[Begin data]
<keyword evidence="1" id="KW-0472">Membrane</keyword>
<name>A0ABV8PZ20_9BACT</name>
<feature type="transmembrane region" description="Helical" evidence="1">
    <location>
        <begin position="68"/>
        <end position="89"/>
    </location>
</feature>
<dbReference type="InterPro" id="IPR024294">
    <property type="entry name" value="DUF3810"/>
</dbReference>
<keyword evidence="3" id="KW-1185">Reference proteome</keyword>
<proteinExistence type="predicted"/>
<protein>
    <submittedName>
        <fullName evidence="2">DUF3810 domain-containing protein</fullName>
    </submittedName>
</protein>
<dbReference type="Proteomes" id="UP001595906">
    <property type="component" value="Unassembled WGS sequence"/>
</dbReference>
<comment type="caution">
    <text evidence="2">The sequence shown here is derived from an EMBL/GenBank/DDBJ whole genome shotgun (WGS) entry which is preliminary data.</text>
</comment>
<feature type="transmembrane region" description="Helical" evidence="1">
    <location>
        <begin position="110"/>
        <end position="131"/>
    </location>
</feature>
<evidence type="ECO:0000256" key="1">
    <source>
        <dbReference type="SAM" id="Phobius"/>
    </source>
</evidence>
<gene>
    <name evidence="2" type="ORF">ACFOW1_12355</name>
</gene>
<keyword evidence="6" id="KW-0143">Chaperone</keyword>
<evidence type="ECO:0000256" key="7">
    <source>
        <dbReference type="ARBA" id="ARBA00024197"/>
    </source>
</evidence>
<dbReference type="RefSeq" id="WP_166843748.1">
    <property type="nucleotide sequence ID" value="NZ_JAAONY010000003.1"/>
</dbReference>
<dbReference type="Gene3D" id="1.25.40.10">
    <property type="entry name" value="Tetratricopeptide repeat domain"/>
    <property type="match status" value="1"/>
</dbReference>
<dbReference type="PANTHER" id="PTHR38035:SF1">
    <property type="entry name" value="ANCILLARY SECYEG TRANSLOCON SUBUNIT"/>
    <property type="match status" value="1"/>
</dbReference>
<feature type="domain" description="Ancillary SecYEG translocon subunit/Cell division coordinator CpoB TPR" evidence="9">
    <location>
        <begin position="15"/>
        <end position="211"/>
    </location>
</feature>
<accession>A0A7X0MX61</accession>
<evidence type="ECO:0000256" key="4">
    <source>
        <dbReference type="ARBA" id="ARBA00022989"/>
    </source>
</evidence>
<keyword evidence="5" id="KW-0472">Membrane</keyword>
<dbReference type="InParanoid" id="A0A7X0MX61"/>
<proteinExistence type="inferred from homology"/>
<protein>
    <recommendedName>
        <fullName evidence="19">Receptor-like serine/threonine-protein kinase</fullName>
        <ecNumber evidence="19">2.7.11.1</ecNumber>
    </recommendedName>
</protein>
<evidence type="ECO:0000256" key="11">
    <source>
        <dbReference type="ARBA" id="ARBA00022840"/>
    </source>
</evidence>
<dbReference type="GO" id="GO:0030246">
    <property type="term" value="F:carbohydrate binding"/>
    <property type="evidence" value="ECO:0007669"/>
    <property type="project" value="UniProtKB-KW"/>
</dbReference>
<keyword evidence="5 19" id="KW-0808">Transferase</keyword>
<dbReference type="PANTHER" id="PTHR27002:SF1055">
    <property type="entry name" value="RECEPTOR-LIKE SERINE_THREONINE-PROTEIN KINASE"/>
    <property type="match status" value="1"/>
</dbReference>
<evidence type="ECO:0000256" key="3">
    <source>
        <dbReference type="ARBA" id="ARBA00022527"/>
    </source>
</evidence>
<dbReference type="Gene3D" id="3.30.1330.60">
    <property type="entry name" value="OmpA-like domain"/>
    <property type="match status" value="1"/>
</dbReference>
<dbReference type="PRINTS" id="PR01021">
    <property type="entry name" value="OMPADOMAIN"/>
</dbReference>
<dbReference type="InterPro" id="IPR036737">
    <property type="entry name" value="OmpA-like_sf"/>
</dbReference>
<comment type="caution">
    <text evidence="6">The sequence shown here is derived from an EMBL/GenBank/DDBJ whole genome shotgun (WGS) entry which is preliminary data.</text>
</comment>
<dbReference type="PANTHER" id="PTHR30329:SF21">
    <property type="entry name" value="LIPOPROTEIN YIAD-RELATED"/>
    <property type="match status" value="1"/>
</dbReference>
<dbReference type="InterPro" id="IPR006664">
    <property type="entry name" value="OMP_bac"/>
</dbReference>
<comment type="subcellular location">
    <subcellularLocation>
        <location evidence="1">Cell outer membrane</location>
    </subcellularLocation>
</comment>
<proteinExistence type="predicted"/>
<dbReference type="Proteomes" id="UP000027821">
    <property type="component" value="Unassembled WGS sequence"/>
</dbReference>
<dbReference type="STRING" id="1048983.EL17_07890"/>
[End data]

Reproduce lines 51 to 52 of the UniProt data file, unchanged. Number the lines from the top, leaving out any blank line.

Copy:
</dbReference>
<dbReference type="PANTHER" id="PTHR38035:SF1">